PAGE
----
In interviews with 13 members of the show’s cast and crew, Rolling Stone has learned the drastic delay was caused by Levinson taking over as director and scrapping the nearly-finished $54-75 million project to rewrite and reshoot the entire thing.

Rolling Stone


With Levinson in charge and Seimetz gone, The Idol has come to be about one thing: sex. There had been a meaningful message in The Idol, but sources say that the show’s nudity and “disturbing content” is even worse than his famous HBO series Euphoria, which says a lot. What crew have reported concerning the sexual content of the show is even more terrible than netizens could have expected.

‘What I signed up for was a dark satire of fame and the fame model in the 21st century,’ one production member explains. ‘The things that we subject our talent and stars to, the forces that put people in the spotlight and how that can be manipulated in the post-Trump world.’ However, they add, ‘It went from satire to the thing it was satirizing.’

‘It was like any rape fantasy that any toxic man would have in the show — and then the woman comes back for more because it makes her music better,’ one production member explains of Levinson’s version.

Rolling Stone


Still, that’s not all that was exposed concerning The Idol. Even Jennie’s participation was a topic of the exposé.


When the first teaser was released for The Idol, it appeared that Jennie might have been just a cameo role. But when more trailers were released, Jennie appeared prominently in scenes with the lead actress Lily-Rose Depp, so it looked like she had a significant supporting role.


BLINKs were pleasantly surprised to see Jennie’s acting debut would be more than a mere cameo. It also was exciting for the LGBTQIA+ community as her character was reportedly bisexual.

However, Rolling Stone has exposed that Jennie’s part is not as great as we thought. In reality, she was simply used for clout. It also wouldn’t be a surprise if we find out upon the show’s release that they even queer-baited audiences with her character.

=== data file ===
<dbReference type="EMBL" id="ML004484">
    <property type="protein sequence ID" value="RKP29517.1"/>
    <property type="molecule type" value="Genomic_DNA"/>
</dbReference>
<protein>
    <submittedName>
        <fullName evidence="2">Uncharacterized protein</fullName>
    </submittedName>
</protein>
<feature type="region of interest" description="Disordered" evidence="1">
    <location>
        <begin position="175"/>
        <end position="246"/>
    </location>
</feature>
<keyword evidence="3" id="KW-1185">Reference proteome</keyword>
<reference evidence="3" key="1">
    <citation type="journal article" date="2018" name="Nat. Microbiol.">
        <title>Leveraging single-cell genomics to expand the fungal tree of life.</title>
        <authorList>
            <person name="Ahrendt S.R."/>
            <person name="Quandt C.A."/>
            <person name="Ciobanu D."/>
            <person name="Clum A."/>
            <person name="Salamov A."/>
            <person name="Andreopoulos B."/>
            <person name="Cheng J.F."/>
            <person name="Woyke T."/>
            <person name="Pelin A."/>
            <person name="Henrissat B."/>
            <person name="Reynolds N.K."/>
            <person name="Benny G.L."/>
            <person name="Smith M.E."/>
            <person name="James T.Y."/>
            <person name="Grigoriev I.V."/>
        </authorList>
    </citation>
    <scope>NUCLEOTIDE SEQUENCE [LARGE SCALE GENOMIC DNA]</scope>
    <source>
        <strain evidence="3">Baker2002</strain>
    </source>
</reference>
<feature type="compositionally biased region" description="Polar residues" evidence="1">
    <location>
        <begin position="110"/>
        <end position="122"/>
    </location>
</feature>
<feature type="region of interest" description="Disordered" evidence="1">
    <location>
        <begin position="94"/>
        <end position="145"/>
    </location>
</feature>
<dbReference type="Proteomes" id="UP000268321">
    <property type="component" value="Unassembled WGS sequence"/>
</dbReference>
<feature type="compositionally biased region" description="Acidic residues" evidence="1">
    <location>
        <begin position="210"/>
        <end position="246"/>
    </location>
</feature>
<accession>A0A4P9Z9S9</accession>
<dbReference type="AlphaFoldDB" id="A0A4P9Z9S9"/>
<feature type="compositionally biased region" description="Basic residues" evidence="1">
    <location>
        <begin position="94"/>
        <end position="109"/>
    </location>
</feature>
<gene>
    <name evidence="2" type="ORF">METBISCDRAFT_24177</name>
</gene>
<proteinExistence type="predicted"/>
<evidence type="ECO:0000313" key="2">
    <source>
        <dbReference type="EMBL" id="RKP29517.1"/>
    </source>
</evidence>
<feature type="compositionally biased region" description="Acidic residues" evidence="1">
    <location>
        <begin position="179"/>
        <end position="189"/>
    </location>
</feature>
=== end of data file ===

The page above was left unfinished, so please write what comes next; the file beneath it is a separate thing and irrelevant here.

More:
Levinson then upped the cast’s star power even more throughout filming, with the additions of Bodies Bodies Bodies breakout Rachel Sennott, Dan Levy, Hank Azaria, Moses Sumney, and megaproducer Mike Dean. Casting K-pop superstar Jennie of Blackpink was the biggest get for Levinson. Under the show’s hashtag and teaser trailers, her stans steamrolled comment sections to cheer on the singer in her first acting role.

Rolling Stone


The Idol crew members revealed that Jennie, unfortunately, does not have much screen time, and her character doesn’t truly make a difference to the storyline, although there were reports that she was an antagonist. According to the source, she barely got to speak.

But crew members claim Jennie has barely any air time and an inconsequential story arc. ‘It was like three or four lines per episode for her,’ a production source says. ‘They didn’t let her talk that much. Her job was to sit there [and] look pretty, basically.’

Rolling Stone


So, it sounds like Jennie was really exploited. Considering the direction the show has gone, it’s rather unfortunate that she has to appear in it all. She doesn’t deserve to have her name attached to a show that is not only exploiting her but women, period.

Source: Rolling Stone

Idols Done Dirty